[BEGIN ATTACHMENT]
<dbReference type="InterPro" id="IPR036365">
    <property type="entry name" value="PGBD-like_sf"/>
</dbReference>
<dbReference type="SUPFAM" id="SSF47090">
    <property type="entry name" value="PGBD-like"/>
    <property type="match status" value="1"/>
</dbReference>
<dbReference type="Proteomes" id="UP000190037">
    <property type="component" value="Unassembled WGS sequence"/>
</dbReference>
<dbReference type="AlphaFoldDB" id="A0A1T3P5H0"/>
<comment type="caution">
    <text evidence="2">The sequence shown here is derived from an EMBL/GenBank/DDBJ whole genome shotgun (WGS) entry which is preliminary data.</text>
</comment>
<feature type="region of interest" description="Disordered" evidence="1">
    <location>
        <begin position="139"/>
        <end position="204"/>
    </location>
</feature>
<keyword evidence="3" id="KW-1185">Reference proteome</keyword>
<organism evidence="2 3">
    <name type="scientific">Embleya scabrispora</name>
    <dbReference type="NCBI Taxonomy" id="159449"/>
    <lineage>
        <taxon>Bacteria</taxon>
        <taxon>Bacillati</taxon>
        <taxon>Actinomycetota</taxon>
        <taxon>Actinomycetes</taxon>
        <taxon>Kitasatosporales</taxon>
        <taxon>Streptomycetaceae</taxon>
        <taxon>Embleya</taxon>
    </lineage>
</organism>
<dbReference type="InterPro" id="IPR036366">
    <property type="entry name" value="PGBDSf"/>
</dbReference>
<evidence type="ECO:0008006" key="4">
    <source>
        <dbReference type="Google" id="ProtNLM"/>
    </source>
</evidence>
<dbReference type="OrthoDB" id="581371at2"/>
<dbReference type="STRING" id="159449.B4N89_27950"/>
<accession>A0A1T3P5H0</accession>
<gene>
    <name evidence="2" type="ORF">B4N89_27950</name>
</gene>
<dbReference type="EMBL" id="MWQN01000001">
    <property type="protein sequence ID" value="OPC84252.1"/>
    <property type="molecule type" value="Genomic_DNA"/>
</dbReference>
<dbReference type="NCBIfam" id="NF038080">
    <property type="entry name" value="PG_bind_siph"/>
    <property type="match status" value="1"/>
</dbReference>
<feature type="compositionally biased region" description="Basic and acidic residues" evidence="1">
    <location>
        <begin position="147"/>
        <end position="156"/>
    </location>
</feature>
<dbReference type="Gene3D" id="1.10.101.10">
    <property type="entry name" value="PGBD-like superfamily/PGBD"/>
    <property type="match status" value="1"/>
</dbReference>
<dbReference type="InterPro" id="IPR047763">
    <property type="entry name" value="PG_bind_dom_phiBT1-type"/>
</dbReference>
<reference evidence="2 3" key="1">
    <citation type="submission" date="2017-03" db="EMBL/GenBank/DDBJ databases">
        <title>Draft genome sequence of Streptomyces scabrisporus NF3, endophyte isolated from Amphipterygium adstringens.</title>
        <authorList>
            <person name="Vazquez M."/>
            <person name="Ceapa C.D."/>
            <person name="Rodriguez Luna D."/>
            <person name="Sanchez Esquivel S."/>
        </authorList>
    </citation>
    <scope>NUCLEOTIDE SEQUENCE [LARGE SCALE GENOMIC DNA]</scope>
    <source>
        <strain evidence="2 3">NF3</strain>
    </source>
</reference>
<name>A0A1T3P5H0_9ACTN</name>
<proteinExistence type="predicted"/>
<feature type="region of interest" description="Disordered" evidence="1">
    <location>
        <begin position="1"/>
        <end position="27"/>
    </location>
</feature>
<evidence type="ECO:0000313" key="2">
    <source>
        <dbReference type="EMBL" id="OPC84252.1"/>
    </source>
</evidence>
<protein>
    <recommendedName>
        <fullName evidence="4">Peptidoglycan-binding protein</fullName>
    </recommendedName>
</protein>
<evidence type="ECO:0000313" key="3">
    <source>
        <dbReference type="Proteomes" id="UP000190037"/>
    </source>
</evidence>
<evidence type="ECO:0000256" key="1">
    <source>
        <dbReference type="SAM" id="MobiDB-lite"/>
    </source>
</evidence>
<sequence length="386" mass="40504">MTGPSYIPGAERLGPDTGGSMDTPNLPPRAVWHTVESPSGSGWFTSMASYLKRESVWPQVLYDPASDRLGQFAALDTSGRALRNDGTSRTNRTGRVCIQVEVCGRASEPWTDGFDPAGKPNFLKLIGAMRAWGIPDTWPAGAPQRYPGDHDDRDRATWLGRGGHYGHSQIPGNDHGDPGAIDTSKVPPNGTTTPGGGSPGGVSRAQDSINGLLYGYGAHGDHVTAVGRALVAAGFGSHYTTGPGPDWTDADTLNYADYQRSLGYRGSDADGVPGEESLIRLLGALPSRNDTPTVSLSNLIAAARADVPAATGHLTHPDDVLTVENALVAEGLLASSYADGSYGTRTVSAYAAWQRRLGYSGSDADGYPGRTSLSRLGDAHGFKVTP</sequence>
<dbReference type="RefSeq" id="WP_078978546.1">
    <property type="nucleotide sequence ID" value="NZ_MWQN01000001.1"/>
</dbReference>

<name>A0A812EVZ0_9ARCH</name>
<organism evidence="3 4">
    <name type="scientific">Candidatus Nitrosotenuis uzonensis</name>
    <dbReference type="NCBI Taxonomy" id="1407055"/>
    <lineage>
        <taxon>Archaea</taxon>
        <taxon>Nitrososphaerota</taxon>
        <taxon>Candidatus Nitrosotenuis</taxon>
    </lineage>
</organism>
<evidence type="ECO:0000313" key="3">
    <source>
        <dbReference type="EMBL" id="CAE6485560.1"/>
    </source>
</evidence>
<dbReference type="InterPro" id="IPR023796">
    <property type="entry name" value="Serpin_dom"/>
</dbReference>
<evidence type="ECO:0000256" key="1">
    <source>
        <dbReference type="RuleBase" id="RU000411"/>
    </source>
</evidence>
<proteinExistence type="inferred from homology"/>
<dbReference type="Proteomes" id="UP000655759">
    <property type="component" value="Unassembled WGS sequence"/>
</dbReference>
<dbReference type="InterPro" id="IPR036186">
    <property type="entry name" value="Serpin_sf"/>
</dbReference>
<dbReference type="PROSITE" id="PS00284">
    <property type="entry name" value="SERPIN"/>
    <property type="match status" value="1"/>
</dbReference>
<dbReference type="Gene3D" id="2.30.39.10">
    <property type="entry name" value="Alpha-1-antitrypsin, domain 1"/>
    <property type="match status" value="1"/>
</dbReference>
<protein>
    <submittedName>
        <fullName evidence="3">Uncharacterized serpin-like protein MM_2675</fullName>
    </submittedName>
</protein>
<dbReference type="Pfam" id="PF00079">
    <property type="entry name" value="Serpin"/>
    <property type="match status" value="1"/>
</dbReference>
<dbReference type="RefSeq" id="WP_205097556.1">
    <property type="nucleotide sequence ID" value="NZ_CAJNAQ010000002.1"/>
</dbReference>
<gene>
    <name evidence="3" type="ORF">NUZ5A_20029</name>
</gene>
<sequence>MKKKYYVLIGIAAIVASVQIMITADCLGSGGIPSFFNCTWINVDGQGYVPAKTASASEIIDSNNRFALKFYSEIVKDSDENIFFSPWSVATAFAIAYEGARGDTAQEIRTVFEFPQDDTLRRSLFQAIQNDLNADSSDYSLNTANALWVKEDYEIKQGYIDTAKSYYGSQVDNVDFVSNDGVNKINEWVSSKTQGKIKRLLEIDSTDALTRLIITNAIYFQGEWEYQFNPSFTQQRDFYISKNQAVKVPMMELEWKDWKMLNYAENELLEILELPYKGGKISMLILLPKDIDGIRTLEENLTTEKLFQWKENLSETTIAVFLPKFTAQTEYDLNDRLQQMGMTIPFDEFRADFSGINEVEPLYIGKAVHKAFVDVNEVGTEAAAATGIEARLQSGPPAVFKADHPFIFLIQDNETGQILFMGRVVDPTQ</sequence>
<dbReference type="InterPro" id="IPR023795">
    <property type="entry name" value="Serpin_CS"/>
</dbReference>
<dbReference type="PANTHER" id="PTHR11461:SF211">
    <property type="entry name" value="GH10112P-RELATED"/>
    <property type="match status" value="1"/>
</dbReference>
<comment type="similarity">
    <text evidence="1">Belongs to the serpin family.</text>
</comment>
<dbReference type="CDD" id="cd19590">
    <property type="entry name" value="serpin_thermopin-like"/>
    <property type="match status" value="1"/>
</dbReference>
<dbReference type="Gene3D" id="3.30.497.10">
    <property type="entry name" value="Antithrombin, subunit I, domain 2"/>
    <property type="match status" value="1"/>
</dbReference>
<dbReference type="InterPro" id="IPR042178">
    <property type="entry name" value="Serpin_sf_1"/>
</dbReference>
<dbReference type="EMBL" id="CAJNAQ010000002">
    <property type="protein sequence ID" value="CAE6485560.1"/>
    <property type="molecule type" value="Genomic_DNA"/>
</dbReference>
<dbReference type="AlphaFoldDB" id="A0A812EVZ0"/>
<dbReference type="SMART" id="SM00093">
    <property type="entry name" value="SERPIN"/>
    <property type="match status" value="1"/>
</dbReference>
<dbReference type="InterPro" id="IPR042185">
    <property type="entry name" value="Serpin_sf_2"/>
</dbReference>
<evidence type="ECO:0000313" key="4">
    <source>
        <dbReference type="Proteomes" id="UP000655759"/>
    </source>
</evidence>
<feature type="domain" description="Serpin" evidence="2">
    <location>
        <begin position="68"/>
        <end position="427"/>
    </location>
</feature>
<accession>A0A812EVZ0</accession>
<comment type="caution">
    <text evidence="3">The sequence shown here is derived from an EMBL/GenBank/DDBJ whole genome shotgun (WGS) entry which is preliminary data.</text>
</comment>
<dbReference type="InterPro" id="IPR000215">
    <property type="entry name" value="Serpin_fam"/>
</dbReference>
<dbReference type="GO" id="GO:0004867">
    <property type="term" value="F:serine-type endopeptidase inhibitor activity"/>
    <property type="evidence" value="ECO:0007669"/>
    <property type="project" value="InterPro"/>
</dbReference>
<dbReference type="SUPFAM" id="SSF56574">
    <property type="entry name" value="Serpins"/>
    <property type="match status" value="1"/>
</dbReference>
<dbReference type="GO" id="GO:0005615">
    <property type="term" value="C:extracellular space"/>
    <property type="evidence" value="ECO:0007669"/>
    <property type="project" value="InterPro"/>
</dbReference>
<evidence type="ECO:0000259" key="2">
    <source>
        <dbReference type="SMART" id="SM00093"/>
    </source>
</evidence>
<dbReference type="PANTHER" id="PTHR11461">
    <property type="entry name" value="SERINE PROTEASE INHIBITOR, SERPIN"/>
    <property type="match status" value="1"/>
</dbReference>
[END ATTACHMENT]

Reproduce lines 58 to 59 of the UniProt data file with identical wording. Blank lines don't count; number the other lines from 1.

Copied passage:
    <location>
        <begin position="147"/>